May 09, 2007

Roundhay Garden Scene (1888)

The name of Louis Aimé Augustin Le Prince is not listened often when talking about history of film, as the strange circumstances surrounding his death and the troubles his work found after his disappearance covered his achievements with a cloud of mystery; however, it is probably the most important person in the history of film-making, as Le Prince was the man responsible of the very first recording of motion images on film. A dedicated inventor, Louis Le Prince started experimenting with film as early as 1881 (years before Thomas Alva Edison or the Lumière brothers), and by 1886 he was almost ready to take the big step, as he built his first successful movie camera. Someday around October 1888, Le Prince captured on film what would become the world's first motion picture: a family scene in a garden of Roundhay, Leeds, during his time in England. Cinema was born in that garden.

The now legendary 2 seconds short features his son Adolphe walking across the garden while the family of Le Prince's wife, the Whitleys, move on the background, probably wondering if what their son-in-law is doing will work. And it work marvelously, as the images of that day at the garden were captured, and finally the photographs were moving. Sadly, "Roundhay Garden Scene" was also tainted by tragedy, as Sarah Whitley, Le Prince's mother-in-law died just ten days after the shooting of the movie, so probably she was not able to see her image moving in the background of the scene. Considering the enormous importance of this invention, it's easy to wonder why isn't the name of Le Prince better known, and why are Edison and the Lumière brothers credited as the cinema inventors.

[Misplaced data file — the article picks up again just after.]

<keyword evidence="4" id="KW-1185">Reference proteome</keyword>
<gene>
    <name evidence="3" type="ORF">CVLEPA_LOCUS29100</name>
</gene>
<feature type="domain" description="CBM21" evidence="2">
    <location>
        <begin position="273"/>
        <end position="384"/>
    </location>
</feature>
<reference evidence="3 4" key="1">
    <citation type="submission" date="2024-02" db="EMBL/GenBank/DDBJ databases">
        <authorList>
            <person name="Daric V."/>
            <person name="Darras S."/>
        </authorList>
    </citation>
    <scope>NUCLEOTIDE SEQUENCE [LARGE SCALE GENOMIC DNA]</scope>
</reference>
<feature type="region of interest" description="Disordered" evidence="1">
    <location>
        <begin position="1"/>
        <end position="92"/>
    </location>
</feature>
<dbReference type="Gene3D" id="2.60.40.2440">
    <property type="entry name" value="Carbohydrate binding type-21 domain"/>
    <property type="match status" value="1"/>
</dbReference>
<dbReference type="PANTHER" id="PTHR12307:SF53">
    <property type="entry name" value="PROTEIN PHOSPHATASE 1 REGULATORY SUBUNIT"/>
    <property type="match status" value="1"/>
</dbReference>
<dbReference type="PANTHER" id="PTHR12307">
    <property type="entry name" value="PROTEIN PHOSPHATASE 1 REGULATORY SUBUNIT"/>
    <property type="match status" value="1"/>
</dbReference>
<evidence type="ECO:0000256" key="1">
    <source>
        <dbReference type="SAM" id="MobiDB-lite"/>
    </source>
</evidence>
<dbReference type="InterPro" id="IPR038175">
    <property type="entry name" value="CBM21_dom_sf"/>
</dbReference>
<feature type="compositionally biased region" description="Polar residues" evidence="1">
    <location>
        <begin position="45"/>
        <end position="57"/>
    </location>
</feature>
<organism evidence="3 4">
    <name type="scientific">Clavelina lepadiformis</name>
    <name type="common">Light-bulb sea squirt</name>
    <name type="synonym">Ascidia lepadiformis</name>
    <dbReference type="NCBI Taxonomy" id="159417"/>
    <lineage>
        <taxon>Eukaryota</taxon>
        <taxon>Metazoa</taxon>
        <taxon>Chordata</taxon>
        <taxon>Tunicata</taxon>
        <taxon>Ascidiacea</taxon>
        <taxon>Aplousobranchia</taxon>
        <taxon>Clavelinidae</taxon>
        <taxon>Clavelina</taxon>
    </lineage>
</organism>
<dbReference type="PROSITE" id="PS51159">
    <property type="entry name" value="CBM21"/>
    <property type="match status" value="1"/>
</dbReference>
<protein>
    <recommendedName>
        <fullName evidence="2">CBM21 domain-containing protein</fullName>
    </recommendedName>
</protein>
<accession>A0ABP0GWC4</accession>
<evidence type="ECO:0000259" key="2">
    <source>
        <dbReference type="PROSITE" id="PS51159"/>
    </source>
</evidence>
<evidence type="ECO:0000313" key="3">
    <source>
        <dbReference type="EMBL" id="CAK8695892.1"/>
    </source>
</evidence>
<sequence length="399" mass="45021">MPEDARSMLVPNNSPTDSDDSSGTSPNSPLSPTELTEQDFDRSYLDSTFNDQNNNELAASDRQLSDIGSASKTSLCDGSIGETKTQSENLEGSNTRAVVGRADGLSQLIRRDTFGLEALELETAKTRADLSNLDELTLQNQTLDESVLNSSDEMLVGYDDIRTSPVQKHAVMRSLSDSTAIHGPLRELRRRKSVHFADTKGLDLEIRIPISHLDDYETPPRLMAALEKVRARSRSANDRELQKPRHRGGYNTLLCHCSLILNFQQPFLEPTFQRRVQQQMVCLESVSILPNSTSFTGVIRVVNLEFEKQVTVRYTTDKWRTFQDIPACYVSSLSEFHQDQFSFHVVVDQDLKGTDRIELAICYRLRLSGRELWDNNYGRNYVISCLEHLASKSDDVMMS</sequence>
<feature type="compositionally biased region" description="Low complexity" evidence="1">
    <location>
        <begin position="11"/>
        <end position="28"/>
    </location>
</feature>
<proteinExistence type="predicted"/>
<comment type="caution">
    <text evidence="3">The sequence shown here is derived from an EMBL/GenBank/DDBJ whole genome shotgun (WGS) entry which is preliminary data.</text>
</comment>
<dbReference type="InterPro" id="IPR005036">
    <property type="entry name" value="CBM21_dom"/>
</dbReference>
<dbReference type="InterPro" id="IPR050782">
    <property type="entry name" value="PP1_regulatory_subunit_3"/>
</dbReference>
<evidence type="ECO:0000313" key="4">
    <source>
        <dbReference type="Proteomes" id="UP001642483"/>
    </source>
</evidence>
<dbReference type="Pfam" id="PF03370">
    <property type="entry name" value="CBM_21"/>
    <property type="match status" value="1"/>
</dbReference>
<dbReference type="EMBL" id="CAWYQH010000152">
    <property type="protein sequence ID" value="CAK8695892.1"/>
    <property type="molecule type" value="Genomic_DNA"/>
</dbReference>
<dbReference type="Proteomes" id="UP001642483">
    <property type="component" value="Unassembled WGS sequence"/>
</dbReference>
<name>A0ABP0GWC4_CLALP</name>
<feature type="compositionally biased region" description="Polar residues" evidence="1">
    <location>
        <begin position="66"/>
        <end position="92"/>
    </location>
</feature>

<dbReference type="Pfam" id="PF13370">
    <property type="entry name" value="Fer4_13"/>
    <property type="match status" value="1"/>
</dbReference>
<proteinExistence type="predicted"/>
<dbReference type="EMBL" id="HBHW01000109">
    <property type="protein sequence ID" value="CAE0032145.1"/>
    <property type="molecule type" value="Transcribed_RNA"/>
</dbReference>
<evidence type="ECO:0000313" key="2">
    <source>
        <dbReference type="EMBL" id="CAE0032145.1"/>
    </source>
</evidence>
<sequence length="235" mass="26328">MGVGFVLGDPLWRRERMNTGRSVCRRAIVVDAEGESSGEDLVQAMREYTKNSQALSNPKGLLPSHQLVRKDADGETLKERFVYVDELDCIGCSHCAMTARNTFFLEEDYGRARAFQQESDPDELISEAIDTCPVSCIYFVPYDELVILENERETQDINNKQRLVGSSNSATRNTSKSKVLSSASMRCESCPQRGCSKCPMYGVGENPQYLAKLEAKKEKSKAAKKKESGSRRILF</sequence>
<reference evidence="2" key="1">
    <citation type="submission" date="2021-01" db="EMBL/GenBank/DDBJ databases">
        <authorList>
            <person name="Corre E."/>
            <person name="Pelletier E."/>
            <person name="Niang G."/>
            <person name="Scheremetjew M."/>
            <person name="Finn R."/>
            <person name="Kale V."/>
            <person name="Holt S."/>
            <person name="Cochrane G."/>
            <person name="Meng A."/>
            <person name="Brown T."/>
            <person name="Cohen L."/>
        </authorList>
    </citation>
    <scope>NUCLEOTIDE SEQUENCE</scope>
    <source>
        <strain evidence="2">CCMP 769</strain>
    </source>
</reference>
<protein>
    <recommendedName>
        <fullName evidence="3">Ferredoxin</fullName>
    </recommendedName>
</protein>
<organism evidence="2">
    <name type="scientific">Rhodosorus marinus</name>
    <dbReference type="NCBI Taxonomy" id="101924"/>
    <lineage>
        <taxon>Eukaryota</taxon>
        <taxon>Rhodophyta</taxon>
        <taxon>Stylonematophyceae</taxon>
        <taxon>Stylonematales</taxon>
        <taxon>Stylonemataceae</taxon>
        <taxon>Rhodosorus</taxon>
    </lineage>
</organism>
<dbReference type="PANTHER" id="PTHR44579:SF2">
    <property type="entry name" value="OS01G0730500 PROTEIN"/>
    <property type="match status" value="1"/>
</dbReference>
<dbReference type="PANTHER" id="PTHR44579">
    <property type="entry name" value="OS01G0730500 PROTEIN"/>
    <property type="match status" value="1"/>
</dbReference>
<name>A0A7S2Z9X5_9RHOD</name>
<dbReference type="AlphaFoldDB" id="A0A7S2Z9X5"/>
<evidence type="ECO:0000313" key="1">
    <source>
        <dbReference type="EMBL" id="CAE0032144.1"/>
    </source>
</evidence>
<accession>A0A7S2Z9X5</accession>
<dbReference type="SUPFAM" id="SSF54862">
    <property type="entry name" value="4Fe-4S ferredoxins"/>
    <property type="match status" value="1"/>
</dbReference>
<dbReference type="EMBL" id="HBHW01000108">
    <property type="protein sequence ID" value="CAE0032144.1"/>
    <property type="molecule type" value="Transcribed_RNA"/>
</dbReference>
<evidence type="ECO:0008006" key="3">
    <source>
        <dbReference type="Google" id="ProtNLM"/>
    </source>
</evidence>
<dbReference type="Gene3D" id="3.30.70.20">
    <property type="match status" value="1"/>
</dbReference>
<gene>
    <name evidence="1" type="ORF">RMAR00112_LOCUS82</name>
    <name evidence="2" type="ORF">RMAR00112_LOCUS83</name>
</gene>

The reasons behind this apparent forgetfulness are many, but the most important is the fact that tragically, he died before making his first public demonstration, and was not alive when the legal battles over the patent of the invention began. The mysterious death of Le Prince put him out of the picture and by the next decade, the names of Edison and the Lumières would become the ones related to film-making. While history credits Auguste and Louis Lumière as the fathers of cinema, it would be fair to give Louis Le Prince part of the credit, as while the brothers indeed invented cinema as we know it (they were the first to make public demonstrations), it was Le Prince's invention what would truly be the beginning of all. The shiny day at Roundhay garden that Le Prince captured in this film, is a fitting symbol for the shiny future that cinema had ahead.


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